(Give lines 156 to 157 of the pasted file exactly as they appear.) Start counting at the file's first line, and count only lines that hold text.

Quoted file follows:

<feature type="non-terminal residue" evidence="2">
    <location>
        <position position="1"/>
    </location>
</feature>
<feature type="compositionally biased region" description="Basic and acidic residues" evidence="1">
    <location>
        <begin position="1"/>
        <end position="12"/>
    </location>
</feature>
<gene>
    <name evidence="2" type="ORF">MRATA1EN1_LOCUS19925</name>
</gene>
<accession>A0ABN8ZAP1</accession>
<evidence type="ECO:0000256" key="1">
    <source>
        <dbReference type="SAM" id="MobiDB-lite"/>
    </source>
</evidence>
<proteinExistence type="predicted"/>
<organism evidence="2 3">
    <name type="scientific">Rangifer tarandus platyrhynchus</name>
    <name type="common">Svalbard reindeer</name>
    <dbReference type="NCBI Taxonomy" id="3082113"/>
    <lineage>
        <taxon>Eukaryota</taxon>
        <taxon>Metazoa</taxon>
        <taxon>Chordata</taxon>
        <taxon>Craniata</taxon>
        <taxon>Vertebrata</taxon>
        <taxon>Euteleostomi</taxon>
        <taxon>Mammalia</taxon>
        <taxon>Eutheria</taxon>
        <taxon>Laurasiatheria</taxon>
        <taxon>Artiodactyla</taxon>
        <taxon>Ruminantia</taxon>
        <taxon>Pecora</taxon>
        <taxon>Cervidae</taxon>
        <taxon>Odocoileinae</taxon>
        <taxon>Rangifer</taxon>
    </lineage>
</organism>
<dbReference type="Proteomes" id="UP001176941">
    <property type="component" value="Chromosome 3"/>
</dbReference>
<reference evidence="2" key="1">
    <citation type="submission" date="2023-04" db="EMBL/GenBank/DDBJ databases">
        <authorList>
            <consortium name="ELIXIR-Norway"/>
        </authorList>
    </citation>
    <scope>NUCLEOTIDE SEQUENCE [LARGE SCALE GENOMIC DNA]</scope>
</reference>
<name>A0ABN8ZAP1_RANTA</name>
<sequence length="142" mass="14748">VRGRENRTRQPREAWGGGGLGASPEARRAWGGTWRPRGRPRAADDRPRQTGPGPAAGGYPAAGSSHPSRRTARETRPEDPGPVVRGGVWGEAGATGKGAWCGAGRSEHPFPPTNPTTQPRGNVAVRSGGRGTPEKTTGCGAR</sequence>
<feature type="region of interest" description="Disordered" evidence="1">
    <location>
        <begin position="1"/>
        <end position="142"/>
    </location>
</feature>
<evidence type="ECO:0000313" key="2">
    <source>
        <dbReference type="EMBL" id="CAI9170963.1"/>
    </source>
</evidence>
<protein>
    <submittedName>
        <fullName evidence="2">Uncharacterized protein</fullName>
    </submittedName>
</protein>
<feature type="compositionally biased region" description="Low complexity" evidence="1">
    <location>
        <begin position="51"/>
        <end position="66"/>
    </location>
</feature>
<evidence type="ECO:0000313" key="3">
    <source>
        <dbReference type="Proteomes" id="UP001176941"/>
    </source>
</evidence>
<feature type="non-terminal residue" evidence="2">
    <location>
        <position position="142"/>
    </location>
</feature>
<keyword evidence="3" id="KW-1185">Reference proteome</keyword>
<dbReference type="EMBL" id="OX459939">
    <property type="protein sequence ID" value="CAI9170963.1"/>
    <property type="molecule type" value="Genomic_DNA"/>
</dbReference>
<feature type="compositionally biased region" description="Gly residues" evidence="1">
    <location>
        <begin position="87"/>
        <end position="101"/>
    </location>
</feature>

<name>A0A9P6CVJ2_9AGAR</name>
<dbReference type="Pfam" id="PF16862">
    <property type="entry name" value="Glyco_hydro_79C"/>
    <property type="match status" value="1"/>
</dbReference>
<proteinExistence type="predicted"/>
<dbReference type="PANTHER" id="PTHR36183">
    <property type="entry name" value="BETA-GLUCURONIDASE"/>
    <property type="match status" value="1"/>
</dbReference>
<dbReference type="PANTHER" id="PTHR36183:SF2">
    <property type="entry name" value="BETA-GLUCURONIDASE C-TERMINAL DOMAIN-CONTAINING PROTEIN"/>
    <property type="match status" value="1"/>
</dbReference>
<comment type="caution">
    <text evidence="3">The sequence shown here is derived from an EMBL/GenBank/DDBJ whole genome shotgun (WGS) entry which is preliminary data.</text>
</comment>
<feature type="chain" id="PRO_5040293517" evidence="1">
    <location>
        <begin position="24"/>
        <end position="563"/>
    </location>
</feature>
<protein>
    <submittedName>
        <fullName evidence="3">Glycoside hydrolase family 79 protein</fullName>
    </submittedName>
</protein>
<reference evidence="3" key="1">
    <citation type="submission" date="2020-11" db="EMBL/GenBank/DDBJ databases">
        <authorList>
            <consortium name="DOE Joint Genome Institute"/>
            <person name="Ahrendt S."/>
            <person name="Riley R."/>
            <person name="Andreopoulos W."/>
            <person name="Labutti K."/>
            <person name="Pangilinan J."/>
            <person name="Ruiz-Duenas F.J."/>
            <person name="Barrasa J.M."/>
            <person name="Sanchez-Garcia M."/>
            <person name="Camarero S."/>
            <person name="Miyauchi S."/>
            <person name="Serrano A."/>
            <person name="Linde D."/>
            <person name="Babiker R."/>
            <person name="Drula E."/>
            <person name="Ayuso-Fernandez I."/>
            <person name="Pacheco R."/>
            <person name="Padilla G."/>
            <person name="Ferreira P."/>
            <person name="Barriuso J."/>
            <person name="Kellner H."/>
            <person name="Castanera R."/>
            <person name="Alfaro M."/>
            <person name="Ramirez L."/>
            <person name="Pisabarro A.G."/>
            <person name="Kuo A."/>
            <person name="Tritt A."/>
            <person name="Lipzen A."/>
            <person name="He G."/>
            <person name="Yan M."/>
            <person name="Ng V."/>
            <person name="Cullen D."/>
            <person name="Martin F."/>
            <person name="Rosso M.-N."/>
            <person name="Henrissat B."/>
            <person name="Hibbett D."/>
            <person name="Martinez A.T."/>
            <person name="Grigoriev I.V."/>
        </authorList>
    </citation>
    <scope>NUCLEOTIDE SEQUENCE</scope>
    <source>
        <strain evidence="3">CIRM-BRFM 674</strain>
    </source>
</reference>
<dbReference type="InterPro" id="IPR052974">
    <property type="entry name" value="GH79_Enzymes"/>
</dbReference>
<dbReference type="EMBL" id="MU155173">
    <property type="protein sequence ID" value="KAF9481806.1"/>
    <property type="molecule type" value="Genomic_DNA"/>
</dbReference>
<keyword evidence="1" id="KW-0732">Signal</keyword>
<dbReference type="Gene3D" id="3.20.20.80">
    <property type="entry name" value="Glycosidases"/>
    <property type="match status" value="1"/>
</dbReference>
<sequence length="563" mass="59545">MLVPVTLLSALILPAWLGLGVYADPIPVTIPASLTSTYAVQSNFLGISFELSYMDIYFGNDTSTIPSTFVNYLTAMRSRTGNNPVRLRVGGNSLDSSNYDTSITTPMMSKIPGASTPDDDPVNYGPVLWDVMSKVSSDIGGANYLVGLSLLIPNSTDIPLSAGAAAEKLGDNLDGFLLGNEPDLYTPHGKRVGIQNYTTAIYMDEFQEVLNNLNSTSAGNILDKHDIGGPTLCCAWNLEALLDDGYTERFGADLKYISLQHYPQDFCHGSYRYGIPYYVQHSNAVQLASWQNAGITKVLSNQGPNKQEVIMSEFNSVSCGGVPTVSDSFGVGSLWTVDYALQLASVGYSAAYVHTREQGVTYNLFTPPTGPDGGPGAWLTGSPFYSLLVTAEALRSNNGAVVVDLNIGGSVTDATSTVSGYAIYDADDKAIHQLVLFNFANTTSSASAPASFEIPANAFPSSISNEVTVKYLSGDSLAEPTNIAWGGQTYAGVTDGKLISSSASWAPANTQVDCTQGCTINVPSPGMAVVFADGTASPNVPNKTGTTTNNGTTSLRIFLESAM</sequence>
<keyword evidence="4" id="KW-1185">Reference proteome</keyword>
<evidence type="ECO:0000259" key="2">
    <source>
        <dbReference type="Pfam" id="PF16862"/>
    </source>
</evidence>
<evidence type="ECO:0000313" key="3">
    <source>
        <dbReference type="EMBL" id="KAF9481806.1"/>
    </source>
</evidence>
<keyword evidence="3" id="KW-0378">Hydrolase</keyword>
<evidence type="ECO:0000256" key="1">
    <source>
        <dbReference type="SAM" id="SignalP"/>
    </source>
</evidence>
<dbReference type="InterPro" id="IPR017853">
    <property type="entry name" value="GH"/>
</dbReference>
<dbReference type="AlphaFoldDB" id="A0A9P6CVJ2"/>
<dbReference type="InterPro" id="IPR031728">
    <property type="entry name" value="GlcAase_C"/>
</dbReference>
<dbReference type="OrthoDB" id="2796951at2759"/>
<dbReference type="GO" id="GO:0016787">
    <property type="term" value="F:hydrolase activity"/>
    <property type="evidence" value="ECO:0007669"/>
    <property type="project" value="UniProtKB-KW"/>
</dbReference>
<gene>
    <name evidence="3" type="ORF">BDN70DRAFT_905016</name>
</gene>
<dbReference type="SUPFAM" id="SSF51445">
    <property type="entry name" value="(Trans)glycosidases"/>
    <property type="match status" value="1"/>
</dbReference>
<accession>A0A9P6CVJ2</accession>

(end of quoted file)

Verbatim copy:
            <person name="Kuo A."/>
            <person name="Tritt A."/>